"We'll treat him, just to get it calmed down and a pain-free range of motion before we start strengthening," Reds head trainer Paul Lessard said. "Really, after a couple of days, it should be calmed down."
Chapman will stay off of a mound for about a week but could resume throwing after he feels better, according to Lessard.
"We're not concerned about it at all," general manager Walt Jocketty said. "It's probably affecting what he's doing right now. We'll let him settle it down a little bit and give Bryan [Price, the Reds' pitching coach] an opportunity to keep working with him when he gets better. We'll get him on a rehab assignment, then get him back."
Since his Aug. 31 debut last season, the left-handed Chapman's ability to routinely top 100 mph had fans oohing and aahing. But his results at points this season have often been blah.
Chapman has 20 walks and 15 strikeouts in 13 innings and a 6.92 ERA over 16 games.
"The last two weeks, I've been feeling some discomfort in my shoulder," explained Chapman through interpreter Tomas Vera. "I could not make the 100-percent effort that I want to, so I believe that was creating the fail of my command."
Chapman said he kept word of his discomfort to himself until Monday, one day after an incredibly off-key appearance. During Sunday's 9-7 Reds win over the Cardinals, he was handed a seven-run lead in the top of the ninth. Chapman proceeded to walk four of the five batters he faced, which led to a five-run rally. Of the 23 pitches Chapman threw in the game, only five were strikes.
"I thought I was going to be able to get better through time," Chapman said. "I felt that was going to help me. But it really did not. ... At the beginning, it was just a small pain, a small discomfort, and I continued to do all my workouts and my work. It was staying the same, but at the end, it started to increase a little bit."
Signed to a six-year, $30.25 million free-agent contract in January 2010 after he defected from Cuba, Chapman has been both a sensation and something of an enigma. His super-fast velocity came with the caveats of raw talent and some wildness.
Chapman began last season as a starter at Triple-A Louisville until the club converted him to a relief role with an eye on his helping the big league club down the stretch. He did just that while posting a 2.03 ERA in 15 games with five walks and 19 strikeouts. His velocity came as advertised, and he set a record by throwing a 105.1-mph pitch in a September game in San Diego.
This season, Chapman began with 12 consecutive scoreless appearances over 11 2/3 innings, with the best outing of his brief career coming on April 27 at Milwaukee. He earned the victory that day, throwing 1 2/3 scoreless innings, and he worked out of an eighth-inning bases-loaded jam. Of the 19 pitches Chapman threw, 17 were strikes.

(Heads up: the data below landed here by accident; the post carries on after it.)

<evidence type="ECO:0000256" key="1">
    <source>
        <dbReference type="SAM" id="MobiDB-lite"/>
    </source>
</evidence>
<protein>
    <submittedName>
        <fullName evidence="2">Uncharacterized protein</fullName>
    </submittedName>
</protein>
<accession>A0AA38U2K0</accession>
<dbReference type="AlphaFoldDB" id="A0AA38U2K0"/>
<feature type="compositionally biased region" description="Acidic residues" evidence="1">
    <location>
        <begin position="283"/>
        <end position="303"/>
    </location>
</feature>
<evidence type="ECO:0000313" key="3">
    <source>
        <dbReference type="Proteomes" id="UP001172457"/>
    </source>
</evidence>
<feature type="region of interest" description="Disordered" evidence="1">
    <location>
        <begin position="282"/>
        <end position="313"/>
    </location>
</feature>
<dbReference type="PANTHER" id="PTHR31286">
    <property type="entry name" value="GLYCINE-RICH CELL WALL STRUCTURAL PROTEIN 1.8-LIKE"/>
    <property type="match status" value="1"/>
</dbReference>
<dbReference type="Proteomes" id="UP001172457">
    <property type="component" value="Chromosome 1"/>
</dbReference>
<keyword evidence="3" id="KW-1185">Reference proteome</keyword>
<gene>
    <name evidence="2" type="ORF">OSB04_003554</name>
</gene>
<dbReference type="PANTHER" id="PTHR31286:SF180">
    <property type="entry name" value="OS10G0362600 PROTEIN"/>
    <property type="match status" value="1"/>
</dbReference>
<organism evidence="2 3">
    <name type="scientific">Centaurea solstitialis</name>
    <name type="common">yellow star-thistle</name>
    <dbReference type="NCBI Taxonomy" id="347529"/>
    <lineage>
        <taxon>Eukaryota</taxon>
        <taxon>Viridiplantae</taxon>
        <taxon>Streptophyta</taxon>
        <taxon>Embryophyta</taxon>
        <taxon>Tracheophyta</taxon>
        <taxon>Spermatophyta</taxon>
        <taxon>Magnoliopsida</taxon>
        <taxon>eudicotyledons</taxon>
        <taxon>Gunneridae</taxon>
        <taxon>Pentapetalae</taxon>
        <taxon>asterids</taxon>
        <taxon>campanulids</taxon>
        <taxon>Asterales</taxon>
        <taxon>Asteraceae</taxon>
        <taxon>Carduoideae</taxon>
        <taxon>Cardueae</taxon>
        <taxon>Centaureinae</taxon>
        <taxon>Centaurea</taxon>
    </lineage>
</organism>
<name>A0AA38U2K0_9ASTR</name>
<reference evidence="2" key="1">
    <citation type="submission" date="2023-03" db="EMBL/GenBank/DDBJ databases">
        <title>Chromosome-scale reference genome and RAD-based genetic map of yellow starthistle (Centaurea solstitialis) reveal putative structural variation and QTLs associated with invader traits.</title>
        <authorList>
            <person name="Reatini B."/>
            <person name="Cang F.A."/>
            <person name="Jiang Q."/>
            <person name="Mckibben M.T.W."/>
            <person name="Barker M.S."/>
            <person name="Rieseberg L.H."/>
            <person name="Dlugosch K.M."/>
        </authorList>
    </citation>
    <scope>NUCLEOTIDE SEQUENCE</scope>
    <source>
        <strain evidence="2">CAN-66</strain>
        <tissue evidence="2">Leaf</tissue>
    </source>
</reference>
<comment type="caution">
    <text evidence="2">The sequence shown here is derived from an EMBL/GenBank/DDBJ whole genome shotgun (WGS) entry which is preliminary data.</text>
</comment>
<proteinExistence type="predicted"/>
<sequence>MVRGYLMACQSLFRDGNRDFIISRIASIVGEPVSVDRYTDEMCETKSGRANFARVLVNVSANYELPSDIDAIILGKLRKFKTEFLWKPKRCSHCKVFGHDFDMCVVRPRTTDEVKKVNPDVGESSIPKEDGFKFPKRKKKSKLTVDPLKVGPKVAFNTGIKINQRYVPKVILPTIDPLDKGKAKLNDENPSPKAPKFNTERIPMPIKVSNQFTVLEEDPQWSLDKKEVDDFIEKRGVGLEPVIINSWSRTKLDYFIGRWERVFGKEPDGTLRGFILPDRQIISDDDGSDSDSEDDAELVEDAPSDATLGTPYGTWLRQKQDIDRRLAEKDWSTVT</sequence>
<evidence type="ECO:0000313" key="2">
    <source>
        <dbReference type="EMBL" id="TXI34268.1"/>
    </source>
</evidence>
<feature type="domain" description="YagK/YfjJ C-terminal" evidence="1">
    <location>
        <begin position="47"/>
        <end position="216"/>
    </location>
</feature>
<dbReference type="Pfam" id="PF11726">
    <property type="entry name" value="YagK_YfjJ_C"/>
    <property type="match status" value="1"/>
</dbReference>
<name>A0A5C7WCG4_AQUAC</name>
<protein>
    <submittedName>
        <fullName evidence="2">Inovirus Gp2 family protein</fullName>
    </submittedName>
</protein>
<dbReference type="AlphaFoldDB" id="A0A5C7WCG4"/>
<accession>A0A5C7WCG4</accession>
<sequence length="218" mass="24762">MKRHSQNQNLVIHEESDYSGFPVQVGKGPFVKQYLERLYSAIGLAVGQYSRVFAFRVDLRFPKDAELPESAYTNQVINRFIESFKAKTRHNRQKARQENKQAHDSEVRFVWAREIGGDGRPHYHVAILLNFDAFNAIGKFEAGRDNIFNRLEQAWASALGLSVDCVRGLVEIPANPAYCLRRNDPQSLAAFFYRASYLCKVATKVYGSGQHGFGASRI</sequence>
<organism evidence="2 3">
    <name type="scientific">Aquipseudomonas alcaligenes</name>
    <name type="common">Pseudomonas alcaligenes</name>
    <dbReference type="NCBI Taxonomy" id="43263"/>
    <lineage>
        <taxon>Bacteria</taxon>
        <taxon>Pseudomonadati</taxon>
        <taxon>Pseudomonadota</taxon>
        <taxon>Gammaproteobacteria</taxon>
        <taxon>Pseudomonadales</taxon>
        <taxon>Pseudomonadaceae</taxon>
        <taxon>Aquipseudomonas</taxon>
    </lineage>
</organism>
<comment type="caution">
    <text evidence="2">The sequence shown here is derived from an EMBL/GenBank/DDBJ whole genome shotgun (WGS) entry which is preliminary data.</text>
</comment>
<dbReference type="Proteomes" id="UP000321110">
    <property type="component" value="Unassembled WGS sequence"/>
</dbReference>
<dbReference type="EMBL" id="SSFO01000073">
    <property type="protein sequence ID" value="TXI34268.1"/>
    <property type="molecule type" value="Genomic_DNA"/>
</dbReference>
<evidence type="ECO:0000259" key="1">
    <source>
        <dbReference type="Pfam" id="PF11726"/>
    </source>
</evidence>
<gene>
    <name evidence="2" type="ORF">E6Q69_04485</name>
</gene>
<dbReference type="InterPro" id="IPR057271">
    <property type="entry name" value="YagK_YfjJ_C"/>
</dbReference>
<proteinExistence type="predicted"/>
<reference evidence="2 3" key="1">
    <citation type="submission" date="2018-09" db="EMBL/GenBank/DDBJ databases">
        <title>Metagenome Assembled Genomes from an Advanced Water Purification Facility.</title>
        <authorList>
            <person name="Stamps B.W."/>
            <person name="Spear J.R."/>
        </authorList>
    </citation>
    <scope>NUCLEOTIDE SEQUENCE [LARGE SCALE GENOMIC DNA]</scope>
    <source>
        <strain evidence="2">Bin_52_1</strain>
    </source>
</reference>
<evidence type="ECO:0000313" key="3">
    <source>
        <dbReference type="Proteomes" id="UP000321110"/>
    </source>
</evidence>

Since then, Chapman has allowed runs in each of his past four games and has been charged for nine earned runs and 12 walks. Twice, he could not retire a batter.
"I saw some difference," catcher Ryan Hanigan said. "When I see him going well, I see consistent tempo, and I see it from the first pitch during his warmups all the way through his inning. That one day game, he started having trouble with his control. His demeanor was different. He looked like he wasn't right, and his tempo was off. And the next game, it looked like his tempo was a little too fast."
Reds manager Dusty Baker has been handcuffed at times because Chapman hasn't been durable enough to give the Reds repeated use on back-to-back days. During an April road trip in San Diego, the same place he set the velocity record, his pitch speeds were in the low-to-mid 90s after he threw four times in five days. Catcher Ramon Hernandez told Baker and Price to take the pitcher out.
Chapman was diagnosed with shoulder inflammation then, and he rested for five days after that road trip. He hadn't tipped off the club that he was bothered by anything. Baker told Chapman after the incident that he was on the honor system when it came to notifying the team if he wasn't feeling right.
"He wasn't as reluctant this time as he was last time," Baker said. "He's learning to be more honest about things. It's a slow process, but where he came from, they don't say much about anything. It's a cultural thing as much as it is a physical thing."
When Chapman's struggles resumed this month, Price worked with him on mechanics and pitch-release points. But the adjustments had yet to yield positive results.
The Reds' long-term plans for Chapman are likely to have him in their rotation, where he would work on a regular schedule. But that won't happen this year. Jocketty dismissed any notions that being a reliever has caused Chapman problems.
"I don't think it has anything to do with it," Jocketty said. "I've heard everybody talking about that, and it has nothing to do with it. He was fine out of the bullpen last year. He was fine out of the bullpen earlier this year. His mechanics just got out of whack a little bit, and we just need to get him back on course."
Without Chapman, the Reds are down to one lefty in the bullpen, Bill Bray. Right-hander Jose Arredondo, just activated from the DL on Sunday, has a better track record against lefty hitters than righties. But Chapman at 100 percent is clearly an advantage the Reds would like to have back, soon.
"He knows that he probably needs it, and we need it," Baker said of the break for Chapman. "Even if he comes back after 15 [days], we've still got a big four months to go. That's a long, two-thirds of the season left. It's better to take care of it now, and hopefully we'll have the Chapman that we know the rest of the season."